by Seth Rogovoy
(HUDSON, N.Y., July 3, 2014) – A close reading of an article in today’s Register-Star (“Hallenbeck questions city’s mass gathering bill”) newspaper ostensibly about Hudson Mayor William H. Hallenbeck Jr.’s reservations regarding a newly-amended mass gathering permit law passed by the Common Council unanimously on June 17 reveals perhaps more than was intended. You don’t have to be Sigmund Freud to read between the lines to find a mayor increasingly going off the rails in what seems to be a monomaniacal obsession with a particular alderman.
Instead of rationally discussing the relative merits of the mass gathering permit law – a collective effort of city and county officials and residential and commercial neighbors – the mayor takes apart the law’s provisions and attributes each and every one to a power grab by Alderman John Friedman, D-3rd Ward, chairman of the Legal Committee.
“These changes mean nothing,” the mayor said, thereby insulting everyone who spent time working on the bill that became law. “They’re just an opportunity for John Friedman’s beliefs that the organizers should have to deal with 120 days instead of 90 days,” he goes on saying. “They should still be able to bring these fun-filled events without being hassled by John Friedman. Why put these organizations through these extra changes when at the end of the day, the mayor has the final say?”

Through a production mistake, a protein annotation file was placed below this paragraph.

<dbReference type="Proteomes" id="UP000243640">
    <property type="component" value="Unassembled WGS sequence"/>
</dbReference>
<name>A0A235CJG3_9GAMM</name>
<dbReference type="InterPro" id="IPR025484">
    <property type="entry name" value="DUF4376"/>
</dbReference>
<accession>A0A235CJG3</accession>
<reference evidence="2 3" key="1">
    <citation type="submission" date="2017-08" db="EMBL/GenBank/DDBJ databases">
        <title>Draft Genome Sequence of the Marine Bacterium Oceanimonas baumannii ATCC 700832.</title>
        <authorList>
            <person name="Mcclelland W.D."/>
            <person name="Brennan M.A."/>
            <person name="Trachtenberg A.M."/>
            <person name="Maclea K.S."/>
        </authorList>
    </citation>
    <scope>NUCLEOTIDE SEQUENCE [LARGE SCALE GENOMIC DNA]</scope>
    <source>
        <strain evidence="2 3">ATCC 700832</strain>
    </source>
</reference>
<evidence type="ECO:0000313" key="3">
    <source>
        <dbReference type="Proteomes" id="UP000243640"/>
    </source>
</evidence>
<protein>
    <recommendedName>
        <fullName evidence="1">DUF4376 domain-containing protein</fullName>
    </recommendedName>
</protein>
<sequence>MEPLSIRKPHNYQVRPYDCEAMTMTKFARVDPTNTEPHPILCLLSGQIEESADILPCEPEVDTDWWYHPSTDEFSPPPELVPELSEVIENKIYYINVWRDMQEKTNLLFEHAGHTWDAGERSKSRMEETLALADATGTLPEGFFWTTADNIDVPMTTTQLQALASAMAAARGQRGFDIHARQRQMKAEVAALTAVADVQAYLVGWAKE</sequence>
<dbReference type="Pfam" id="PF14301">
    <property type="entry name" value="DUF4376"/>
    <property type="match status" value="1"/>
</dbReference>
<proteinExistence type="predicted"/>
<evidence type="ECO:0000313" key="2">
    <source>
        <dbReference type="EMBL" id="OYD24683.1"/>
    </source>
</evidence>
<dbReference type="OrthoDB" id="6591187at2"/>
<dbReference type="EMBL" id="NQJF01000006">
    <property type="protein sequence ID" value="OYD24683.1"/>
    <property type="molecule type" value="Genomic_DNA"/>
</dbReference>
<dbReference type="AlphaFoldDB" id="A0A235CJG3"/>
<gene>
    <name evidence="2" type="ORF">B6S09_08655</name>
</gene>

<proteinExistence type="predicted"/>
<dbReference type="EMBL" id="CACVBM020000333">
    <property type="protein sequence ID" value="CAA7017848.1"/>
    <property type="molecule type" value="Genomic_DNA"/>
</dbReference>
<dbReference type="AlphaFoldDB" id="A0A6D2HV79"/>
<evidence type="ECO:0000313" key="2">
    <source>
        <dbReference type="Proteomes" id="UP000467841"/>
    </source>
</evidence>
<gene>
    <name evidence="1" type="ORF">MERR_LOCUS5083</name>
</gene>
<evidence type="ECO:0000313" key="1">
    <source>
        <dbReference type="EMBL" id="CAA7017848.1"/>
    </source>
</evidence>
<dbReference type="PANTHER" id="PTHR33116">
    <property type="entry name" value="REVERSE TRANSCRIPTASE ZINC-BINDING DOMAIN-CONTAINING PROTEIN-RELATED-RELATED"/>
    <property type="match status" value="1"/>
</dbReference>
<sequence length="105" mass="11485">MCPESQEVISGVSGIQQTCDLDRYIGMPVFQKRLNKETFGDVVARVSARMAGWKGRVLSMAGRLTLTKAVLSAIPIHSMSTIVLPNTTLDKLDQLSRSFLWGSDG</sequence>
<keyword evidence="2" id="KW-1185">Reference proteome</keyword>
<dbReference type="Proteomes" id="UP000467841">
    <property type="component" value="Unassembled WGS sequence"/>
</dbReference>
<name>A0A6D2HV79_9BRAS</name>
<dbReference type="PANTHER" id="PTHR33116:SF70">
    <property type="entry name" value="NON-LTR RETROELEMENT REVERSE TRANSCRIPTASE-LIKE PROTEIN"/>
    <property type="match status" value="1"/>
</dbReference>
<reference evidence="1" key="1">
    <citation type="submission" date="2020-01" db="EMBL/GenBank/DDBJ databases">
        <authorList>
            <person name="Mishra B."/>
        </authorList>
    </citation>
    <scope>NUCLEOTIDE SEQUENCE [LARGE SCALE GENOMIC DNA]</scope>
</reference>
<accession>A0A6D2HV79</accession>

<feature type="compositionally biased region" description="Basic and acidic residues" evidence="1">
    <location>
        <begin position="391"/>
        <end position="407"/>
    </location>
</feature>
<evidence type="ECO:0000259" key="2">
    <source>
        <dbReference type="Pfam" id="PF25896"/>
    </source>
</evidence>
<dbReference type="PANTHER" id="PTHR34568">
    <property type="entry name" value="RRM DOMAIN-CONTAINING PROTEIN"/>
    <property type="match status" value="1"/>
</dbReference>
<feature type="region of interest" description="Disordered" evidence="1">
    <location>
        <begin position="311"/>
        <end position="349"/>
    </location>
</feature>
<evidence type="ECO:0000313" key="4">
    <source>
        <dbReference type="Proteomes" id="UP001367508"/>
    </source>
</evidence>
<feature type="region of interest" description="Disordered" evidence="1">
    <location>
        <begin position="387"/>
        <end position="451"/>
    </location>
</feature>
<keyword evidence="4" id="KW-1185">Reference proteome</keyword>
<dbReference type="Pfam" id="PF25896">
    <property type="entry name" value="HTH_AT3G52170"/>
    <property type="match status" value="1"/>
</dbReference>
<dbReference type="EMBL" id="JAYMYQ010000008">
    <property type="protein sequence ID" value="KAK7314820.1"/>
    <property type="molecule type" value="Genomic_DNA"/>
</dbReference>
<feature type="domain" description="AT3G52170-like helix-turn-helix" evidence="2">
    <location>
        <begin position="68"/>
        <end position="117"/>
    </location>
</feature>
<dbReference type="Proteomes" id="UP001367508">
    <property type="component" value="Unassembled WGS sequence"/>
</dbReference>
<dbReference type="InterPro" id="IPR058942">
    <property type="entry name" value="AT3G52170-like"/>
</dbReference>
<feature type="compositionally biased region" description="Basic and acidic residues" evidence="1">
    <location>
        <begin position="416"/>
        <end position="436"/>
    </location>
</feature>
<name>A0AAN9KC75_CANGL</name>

At least give Hallenbeck credit for not holding back about what he really thinks: “I believe this law provides Mr. Friedman and his associates with an opportunity to profile those organizations that want to have an event.” Profile? What does he mean by that? Where did that come from? Is this an ex-cop talking, or is this someone who is in fact frustrated by legal restrictions against profiling, which of course is exactly what Hallenbeck is doing here.
Hallenbeck said, “It’s an opportunity for individuals to call up and say, ‘We don’t like this.’ When you change everything to suit Mr. Friedman, that’s when the system gets broken.”
Many think the “system” – at least in Hudson – is “broken” due to a mayor who has near gone rogue. In the greater context of recent, unexpected and seemingly arbitrary measures by the mayor regarding banning dogs from city parks and drug-testing for all city officials, the mayor’s accusations that Friedman is waging a “vendetta” seem like a remarkable case of paranoid projection.
Drug-testing for all officials? How about not stopping there, and implementing some basic psychological testing to ascertain the mental health of all those who wield power?
That, and random Breathalyzer tests of certain elected officials, would go a long way toward answering some puzzling questions about their erratic behavior.